Cloud Native 5 Minutes at a Time: Volumes and Persistent Storage

Eric Gregory - March 4, 2022 - , ,

One of the biggest challenges for implementing cloud native technologies is learning the fundamentals—especially when you need to fit your learning into a busy schedule.

In this series, we’ll break down core cloud native concepts, challenges, and best practices into short, manageable exercises and explainers, so you can learn five minutes at a time. These lessons assume a basic familiarity with the Linux command line and a Unix-like operating system—beyond that, you don’t need any special preparation to get started.

In the last lesson, we learned how to use and share container images using a public registry such as Docker Hub. This time, we’re going to learn how to introduce persistent storage for containers.

Table of Contents

  1. What is a Container?
  2. Creating, Observing, and Deleting Containers
  3. Build Image from Dockerfile
  4. Using an Image Registry
  5. Volumes and Persistent Storage←You are here
  6. Container Networking and Opening Container Ports
  7. Running a Containerized App
  8. Multi-Container Apps on User-Defined Networks
  9. Docker Compose and Next Steps

Persistent storage for containers

When technologists talk about why containers are useful for large-scale enterprise applications, they will often describe containers as “ephemeral”—a word that means short-lived, here and then gone.

At this point, we should have a firmer sense of why the ephemerality of containers is useful—we can quickly and very efficiently spin up a container as needed, only transferring data for image layers not shared by other containers. This quality enables many of the systems we now describe as “cloud native,” including container orchestrators like Kubernetes.

But in the midst of all this transiency, there is a complication: most applications store persistent data for later use. Even simple websites—which can be built on static web servers with no need for persistent storage—are often created with content management systems like WordPress, and those content management systems use databases to save user logins, draft posts, and other data.

If we want to containerize an application such as WordPress, we need a way to create a persistent data store that is independent of any given container, so our ephemeral containers—created and destroyed as needed—can access, utilize, and update the same data.

With Docker, those persistent data stores are called volumes. By default, volumes are directories located on the host filesystem, within a specific directory managed by the Docker engine—but they can also be defined in remote locations such as cloud storage.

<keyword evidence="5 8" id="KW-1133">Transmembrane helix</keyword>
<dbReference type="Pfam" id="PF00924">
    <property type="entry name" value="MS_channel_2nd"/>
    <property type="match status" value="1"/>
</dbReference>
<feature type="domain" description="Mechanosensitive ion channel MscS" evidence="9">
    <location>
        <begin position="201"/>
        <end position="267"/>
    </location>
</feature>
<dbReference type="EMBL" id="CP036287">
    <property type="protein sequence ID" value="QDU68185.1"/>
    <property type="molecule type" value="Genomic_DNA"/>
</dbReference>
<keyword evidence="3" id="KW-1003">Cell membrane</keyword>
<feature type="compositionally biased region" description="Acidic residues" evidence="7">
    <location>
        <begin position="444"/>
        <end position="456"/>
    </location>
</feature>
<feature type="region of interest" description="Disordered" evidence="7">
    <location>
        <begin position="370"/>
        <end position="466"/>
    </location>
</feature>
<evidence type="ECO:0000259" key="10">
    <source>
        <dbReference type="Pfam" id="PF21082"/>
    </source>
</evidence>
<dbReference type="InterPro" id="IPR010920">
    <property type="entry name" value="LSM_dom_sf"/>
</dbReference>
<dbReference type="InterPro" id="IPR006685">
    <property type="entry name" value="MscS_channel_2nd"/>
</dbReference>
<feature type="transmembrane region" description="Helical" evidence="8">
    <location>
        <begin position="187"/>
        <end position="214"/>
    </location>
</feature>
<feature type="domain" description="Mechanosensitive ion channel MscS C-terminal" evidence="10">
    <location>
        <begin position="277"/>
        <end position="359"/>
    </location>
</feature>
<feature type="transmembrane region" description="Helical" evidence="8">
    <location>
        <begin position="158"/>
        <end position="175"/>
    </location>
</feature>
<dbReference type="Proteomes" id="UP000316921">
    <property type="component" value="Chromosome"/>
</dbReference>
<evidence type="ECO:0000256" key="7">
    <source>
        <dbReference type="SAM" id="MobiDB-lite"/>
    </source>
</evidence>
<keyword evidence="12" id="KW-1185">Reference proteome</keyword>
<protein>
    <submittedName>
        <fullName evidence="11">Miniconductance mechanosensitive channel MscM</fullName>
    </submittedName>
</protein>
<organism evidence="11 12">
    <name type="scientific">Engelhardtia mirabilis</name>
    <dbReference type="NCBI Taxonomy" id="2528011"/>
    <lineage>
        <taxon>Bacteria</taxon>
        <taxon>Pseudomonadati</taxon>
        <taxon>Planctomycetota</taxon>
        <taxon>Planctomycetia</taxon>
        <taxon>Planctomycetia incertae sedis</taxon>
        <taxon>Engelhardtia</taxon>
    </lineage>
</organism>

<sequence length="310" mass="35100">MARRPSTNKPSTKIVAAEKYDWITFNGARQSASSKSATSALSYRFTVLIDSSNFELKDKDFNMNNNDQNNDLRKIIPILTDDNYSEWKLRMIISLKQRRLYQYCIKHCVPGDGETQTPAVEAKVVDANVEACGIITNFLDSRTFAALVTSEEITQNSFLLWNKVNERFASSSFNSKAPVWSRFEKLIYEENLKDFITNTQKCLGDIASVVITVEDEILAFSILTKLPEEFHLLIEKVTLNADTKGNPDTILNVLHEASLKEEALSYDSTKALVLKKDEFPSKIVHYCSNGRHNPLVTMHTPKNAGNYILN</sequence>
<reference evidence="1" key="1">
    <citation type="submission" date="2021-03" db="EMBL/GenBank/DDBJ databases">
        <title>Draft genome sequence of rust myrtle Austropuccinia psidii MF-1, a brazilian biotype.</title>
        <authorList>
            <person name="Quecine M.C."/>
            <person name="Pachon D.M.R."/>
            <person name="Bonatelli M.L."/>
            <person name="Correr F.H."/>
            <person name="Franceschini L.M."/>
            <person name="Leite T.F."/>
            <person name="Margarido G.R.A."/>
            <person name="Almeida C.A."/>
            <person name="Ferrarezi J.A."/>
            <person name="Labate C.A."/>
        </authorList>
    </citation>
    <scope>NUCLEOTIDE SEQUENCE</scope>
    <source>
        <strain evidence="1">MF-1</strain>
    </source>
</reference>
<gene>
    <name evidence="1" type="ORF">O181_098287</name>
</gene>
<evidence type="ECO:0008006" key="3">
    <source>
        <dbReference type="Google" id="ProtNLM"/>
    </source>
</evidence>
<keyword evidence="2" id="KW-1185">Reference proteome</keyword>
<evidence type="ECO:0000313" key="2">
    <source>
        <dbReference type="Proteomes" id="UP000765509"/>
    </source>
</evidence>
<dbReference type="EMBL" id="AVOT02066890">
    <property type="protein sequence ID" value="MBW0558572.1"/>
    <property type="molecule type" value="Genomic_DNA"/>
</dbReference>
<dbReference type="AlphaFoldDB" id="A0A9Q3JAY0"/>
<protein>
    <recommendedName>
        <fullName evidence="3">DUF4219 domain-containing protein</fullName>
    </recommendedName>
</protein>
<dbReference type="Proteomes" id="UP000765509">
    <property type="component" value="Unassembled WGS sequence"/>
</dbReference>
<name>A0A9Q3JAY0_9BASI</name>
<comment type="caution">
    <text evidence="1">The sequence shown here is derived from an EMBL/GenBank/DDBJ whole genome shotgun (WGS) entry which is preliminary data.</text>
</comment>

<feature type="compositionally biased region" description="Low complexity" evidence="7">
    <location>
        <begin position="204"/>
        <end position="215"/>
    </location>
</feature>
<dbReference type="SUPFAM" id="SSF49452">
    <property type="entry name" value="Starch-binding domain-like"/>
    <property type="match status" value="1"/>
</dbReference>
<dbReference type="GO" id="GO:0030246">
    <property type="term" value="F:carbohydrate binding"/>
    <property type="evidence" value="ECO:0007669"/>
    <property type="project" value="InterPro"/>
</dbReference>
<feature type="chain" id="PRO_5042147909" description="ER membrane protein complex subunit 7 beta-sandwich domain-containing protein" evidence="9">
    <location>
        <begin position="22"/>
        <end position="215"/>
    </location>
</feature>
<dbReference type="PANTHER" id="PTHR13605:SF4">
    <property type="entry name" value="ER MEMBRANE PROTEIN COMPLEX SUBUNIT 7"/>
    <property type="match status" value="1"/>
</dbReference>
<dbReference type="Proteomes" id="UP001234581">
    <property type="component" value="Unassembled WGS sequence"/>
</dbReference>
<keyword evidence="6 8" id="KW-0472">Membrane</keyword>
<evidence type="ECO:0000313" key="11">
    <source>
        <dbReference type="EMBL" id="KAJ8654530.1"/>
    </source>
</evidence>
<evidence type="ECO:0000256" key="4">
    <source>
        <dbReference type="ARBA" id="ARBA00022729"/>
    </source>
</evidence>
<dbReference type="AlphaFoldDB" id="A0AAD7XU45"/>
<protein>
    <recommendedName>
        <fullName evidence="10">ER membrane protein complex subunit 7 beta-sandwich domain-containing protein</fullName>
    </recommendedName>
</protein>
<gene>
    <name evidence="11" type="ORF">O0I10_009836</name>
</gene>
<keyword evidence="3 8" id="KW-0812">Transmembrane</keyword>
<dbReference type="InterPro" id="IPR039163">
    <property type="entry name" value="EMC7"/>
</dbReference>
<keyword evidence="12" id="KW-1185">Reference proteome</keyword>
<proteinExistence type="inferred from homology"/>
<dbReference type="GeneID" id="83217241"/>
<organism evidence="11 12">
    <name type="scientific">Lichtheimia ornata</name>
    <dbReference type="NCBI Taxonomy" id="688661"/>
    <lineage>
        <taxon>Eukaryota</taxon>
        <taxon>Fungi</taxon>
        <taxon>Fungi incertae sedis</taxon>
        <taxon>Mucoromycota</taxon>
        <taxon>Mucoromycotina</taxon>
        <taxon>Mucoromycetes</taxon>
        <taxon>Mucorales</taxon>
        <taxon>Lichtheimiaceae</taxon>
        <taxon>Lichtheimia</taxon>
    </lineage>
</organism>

What about bind mounts?

Docker provides another way for containers to access data on the host filesystem: bind mounts. This allows the container to read and write data anywhere on the host filesystem. This can be useful for experimentation on your local machine, but there are many reasons to prefer volumes for general usage: they are manageable with the Docker command line interface, they have a more precisely defined scope, and they are more suited to cloud native architectures. For these reasons, we will focus on volumes here.

A given volume may be mounted to multiple containers at once, in either read-write or read-only mode, and will persist beyond the closure of a particular container. If you’re using Docker Desktop on macOS or Windows, you will find that volumes have their own management tab.

Volumes view in Docker Desktop

Now let’s try creating a volume and mounting it to multiple containers.

Exercise: Opening the first volume

You can follow a version of this lesson’s exercise in the video below.

To start, we’ll create a new volume:

docker volume create d6app

With this command, we’re creating a new volume and giving it the name “d6app.”

Next, let’s create a new container from the d6 image we made in the last lesson. As we create this new container, we’ll mount the volume we just created.

docker run --name d6v2 -it -v d6app:/d6app /d6:1.0 bash

The syntax here can be a little confusing at first glance—let’s take a moment to break it down:

  • We’re executing docker run as usual, specifying the name “d6v2” for our new container.
  • The -it tag gives us an interactive shell.
  • The -v tag identifies and mounts a volume to the container.
    • The first instance of “d6app” (before the colon) specifies the volume to mount—in this case, “d6app,” which we just created.